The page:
Friday, December 2, 2016

New Shale Wars: OPEC vs US Frackers

Can the U.S. Become an Energy Superpower in 2017?
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While OPEC—and in particular Saudi Arabia—bites the bullet and concedes to these oil production cuts, producers around the world stand to benefit from a bump in prices. Here in the U.S., this should mean a corresponding rise in output as more shale plays become profitable. That would work to offset the clamp on global supply OPEC is trying to accomplish, and therefore blunt the effect of this cut while simultaneously helping American producers gain a greater share of the global market. This is why Riyadh has been so loathe to agree to a cut. The extent to which U.S. shale firms are able to capitalize on rising prices will determine how successful this reluctant change in the petro-states’ tactics will be. --The American Interest, 30 November 2016

So far it has cost Saudi Arabia something like $200 billion to undertake one of the most expensive experiments of all time. The Saudi government has been draining its massive $2 trillion sovereign wealth fund to cover revenues lost from the petroleum price collapse over the past couple of years. What we’re witnessing is a two-part test. The first question is how much damage low oil prices will have caused America’s shale industry. Then the second and far more critical part of the test: as oil prices rise, will the shale industry limp or roar back? If it roars back, high oil prices are history. Odds are now that in 2017 we will witness — along with the oil princes of Arabia — the outcome. However it goes, the economic and geopolitical implications are enormous. And the outcome has more to do with technology than with politics. --Mark P Mills, Forbes, 30 November 2016

For decades, America depended on the world for energy. Today, it’s becoming a global supplier of oil and natural gas in its own right. This year, for the first time ever, the U.S. started turning gas from prolific shale formations into liquefied natural gas (LNG) and sending it overseas. In 2017, the country may be exporting more of the heating fuel than it imports for the first year since the 1950s. The shale revolution has undoubtedly put America on a path to becoming a global gas powerhouse. The ability to find more buyers as U.S. capacity increases at a competitive price will dictate how dominant the U.S. will become as an energy power in 2017 and beyond. --Dave Merrill and Christine Buurma, Bloomberg, 30 November 2016

America’s uncertain stance toward global warming under the coming administration of Donald J. Trump has given China a leading role (sic!) in the fight against climate change. But there is a problem: Even as it does so, China is scrambling to mine and burn more coal. A lack of stockpiles and worries about electricity blackouts are spurring Chinese officials to reverse curbs that once helped reduce coal production. Mines are reopening. Miners are being lured back with fatter paychecks. “I get a kick out of people in the West who think China is decarbonizing, because I see no sign of it whatsoever,” said Brock Silvers, a Shanghai banker who has previously served on the boards of two Chinese coal companies. --Keith Bradshernov, The New York Times, 29 November 2016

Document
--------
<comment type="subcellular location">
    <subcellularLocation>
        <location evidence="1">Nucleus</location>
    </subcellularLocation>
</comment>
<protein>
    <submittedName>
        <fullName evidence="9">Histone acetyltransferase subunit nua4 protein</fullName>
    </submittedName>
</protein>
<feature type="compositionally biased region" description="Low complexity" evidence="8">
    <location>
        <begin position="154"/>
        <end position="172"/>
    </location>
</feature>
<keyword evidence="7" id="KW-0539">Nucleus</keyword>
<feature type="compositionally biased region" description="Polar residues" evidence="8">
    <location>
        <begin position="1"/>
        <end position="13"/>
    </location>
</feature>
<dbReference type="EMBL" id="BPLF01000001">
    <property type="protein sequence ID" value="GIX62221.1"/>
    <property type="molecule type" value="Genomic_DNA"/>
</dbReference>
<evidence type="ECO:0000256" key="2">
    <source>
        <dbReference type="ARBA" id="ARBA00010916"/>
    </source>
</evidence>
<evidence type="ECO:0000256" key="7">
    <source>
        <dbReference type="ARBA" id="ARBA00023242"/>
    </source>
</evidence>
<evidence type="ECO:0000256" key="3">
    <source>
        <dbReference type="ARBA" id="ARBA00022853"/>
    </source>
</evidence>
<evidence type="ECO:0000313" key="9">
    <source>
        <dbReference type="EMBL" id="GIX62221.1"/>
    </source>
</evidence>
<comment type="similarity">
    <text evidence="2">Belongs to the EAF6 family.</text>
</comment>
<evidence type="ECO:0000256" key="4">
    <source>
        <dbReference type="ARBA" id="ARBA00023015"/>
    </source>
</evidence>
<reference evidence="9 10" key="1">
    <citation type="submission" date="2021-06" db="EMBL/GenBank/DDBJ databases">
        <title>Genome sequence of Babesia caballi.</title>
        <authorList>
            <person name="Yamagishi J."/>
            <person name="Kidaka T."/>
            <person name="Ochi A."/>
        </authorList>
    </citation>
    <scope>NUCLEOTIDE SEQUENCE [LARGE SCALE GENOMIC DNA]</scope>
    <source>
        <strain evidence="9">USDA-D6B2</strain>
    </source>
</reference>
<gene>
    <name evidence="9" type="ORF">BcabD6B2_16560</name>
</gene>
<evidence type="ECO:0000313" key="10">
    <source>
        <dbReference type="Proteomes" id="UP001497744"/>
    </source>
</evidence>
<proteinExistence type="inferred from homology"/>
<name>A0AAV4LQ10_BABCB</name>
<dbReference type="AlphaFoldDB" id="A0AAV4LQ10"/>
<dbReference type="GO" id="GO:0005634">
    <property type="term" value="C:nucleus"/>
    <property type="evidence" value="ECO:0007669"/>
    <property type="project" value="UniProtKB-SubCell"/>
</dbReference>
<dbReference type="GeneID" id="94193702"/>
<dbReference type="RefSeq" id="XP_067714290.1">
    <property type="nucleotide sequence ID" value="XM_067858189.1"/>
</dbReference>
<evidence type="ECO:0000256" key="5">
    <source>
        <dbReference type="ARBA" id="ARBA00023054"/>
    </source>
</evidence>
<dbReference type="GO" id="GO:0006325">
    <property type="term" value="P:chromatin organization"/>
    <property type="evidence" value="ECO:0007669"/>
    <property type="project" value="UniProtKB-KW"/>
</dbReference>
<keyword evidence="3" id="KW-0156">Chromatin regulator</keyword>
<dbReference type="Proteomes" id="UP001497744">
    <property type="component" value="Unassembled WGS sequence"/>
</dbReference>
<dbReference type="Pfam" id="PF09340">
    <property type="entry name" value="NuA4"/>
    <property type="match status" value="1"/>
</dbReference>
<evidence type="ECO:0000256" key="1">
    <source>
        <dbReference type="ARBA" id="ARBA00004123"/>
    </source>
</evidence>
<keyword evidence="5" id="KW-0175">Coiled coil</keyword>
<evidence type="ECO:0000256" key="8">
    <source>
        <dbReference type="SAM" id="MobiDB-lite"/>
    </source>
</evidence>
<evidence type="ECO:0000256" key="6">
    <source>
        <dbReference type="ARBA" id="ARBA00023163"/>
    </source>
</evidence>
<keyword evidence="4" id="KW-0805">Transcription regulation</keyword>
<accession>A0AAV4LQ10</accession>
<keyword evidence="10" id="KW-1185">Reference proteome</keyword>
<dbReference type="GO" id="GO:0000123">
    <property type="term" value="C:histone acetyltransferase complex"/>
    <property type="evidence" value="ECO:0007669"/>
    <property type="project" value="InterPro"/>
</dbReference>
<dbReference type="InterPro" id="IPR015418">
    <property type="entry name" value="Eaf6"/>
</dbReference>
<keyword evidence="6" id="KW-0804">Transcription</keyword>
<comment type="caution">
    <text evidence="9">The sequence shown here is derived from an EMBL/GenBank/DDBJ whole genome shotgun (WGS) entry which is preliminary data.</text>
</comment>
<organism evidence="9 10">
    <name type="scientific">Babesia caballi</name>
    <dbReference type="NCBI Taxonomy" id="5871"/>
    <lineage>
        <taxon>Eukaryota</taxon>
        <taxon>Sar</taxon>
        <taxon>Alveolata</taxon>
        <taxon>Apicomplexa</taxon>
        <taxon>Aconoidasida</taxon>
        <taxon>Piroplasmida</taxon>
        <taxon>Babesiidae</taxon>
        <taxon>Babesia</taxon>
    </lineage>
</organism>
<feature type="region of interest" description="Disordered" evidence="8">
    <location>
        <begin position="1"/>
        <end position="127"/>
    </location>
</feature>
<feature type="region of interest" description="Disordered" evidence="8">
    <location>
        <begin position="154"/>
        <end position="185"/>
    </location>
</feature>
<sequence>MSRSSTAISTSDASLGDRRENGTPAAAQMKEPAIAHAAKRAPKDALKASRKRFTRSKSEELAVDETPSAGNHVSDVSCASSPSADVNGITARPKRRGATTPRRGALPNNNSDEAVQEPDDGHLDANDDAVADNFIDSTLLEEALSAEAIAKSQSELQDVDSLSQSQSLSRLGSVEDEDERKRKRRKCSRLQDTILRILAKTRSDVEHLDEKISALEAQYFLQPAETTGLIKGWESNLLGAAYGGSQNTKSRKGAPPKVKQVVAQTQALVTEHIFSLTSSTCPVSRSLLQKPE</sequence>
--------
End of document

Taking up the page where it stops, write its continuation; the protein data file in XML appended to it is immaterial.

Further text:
The global battle against climate change has passed a historic turning point with China’s huge coal burning finally having peaked, according to senior economists. China is the world’s biggest polluter and more than tripled its coal burning from 2000 to 2013, emitting billions of tonnes of climate-warming carbon dioxide. But its coal consumption peaked in 2014, much earlier than expected, and then began falling. “I think it is a real turning point,” said Lord Nicholas Stern, an eminent climate economist at the London School of Economics, who wrote the analysis with colleagues from Tsinghua University in Beijing. “I think historians really will see [the coal peak of] 2014 as a very important event in the history of the climate and economy of the world.” --Damian Carrington, The Guardian 25 July 2016

In the run-up to next year’s general elections, Germany’s Christian Democrats (CDU) are considering a rapid end to subsides for renewable energies. Wind, solar and biogas plants would in future have to financially “stand on their own feet,” according to a draft discussion paper by the Federal Committee for Finance, Economy and Energy, seen by the German magazine Der SPIEGEL. --Stefan Schultz, Der Spiegel, 29 November 2016 

Renewable energy should no longer have top priority in Europe’s electricity grid, the E.U. energy commissioner told Handelsblatt in an exclusive interview. Miguel Arias Canete said renewable energy should have the right of way over other forms of energy only when the electricity grid is maxed out. “But when it comes to simply feeding in electricity under normal market conditions, energy from already existing plants and small projects, such as solar panels and private homes, should have priority,” Mr. Canete said. E.U. member states should also be allowed to build energy reserves from coal and gas plants under certain conditions, Mr. Canete said. --Handelsblatt Global, 30 November 2016

Not a single political party in the Netherlands managed to go far enough in their election promises on the environment to reach the climate target set in the Paris Agreement, the Volkskrant reports based on its own analysis of the election campaigns of the Dutch parties. Even where programs embrace the Paris targets, their intentions fall short, according to the newspaper. --Janene Pieters, NL Times, 29 November 2016 

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